With respect to the third interest, Professor Del Mar has been especially interested in theorising legal reasoning under conditions of pluralism, examining the role and value of metaphors in international law (in particular, in the contexts of customary international law), thinking about the importance of global history for jurisprudence, and reflecting on transnational authority. The work on MacCormick is also relevant here, given the importance of his institutional theory of law for transnational legal theory. Related editorial work includes: Authority in Transnational Legal Theory (Edward Elgar, 2016, with Roger Cotterrell).


Download Professor Maks Del Mar's full CV [PDF 219KB]

Legal Reasoning (Imagination, Emotion, Narrative, Pedagogy)

Historical Jurisprudence and the Methodology of Legal Theory

Global and Transnational Legal Theory


Professor Del Mar welcomes proposals for supervision in legal theory and legal humanities. He is willing to consider any proposal in these fields, but is likely to be most helpful as a supervisor if the proposal falls within his main areas of research. Proposals in the following broad areas would be especially welcome:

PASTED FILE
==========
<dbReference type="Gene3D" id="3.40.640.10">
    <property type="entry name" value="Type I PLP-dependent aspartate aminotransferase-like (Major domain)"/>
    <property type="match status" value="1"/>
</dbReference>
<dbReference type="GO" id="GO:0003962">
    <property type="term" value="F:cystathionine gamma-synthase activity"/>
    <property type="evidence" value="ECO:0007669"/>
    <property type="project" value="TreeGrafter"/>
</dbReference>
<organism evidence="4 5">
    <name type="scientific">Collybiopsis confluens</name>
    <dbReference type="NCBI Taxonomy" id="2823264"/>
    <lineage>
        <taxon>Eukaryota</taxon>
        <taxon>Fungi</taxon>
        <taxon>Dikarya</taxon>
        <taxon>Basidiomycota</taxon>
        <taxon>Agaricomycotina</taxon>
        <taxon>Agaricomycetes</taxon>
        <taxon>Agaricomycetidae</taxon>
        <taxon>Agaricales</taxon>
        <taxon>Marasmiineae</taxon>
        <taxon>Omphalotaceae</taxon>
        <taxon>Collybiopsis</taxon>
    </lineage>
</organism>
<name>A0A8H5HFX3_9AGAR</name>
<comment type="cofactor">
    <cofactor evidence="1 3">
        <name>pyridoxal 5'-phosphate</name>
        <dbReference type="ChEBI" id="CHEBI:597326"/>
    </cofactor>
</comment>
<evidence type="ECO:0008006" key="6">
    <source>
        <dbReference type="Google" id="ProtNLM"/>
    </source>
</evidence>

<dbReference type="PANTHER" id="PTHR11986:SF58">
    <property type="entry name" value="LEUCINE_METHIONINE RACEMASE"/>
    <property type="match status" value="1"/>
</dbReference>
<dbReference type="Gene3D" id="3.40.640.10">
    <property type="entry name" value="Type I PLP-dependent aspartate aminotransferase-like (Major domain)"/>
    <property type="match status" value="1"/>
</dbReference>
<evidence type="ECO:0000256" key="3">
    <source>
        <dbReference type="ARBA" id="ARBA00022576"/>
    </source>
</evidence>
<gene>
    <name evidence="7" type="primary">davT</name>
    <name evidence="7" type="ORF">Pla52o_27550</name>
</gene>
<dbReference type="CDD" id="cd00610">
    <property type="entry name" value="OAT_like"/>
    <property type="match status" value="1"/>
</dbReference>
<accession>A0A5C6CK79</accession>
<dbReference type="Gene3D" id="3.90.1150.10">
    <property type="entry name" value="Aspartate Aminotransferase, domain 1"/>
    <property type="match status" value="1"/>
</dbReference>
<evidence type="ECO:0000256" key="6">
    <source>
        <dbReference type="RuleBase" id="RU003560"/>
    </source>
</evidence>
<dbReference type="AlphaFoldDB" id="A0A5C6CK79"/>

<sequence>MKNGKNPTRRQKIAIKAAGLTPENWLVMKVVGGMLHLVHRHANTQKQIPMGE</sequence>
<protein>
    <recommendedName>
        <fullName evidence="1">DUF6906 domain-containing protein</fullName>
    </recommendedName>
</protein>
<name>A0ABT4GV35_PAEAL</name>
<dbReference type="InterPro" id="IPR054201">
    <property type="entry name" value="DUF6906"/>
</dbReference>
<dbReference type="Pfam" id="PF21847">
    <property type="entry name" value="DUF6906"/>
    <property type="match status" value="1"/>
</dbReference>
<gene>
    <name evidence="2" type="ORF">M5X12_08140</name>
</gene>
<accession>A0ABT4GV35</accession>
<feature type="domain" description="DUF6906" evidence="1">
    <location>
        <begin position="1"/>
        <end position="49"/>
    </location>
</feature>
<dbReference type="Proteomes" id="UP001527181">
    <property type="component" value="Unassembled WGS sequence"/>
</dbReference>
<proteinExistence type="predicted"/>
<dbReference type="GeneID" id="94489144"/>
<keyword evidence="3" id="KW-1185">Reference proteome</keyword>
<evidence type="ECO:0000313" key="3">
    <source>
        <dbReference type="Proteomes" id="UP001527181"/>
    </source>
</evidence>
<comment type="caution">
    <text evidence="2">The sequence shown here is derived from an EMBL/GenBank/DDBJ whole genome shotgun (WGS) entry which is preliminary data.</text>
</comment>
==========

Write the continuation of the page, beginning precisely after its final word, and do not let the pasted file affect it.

1. The theory and history of common law reasoning, especially its links to aesthetics, rhetoric, and poetics.
  2. Relations between law and cultural theory and history (including literature and the visual arts).
  3. The history and historiography of legal philosophy, and the importance of, and prospects for, historical jurisprudence.
  4. The theory and history of law in a global context.
  5. The tradition of Scottish jurisprudence, especially in and since the 18th century. 

Professor Del Mar is currently supervising:

  • Luiza Tavares da Motta, Tense and Tensions between Law, Literature and Temporality, with Dr Tanzil Chowdhury, Law, 2021-
  • Gabrielle Schwarzmann, Trauma, Pain and Shame: Recovering the Experiences of Non-Elite Women in Late Medieval English Legal Culture, with Professor Miri Rubin, 2021-

Recently completed students:

  • Ms Adela HaloEnding the French Revolution: Germaine de Staël and the Birth of Liberalism in France, with Gareth Stedman-Jones, Schools of Law and History, 2015-2020

Public Engagement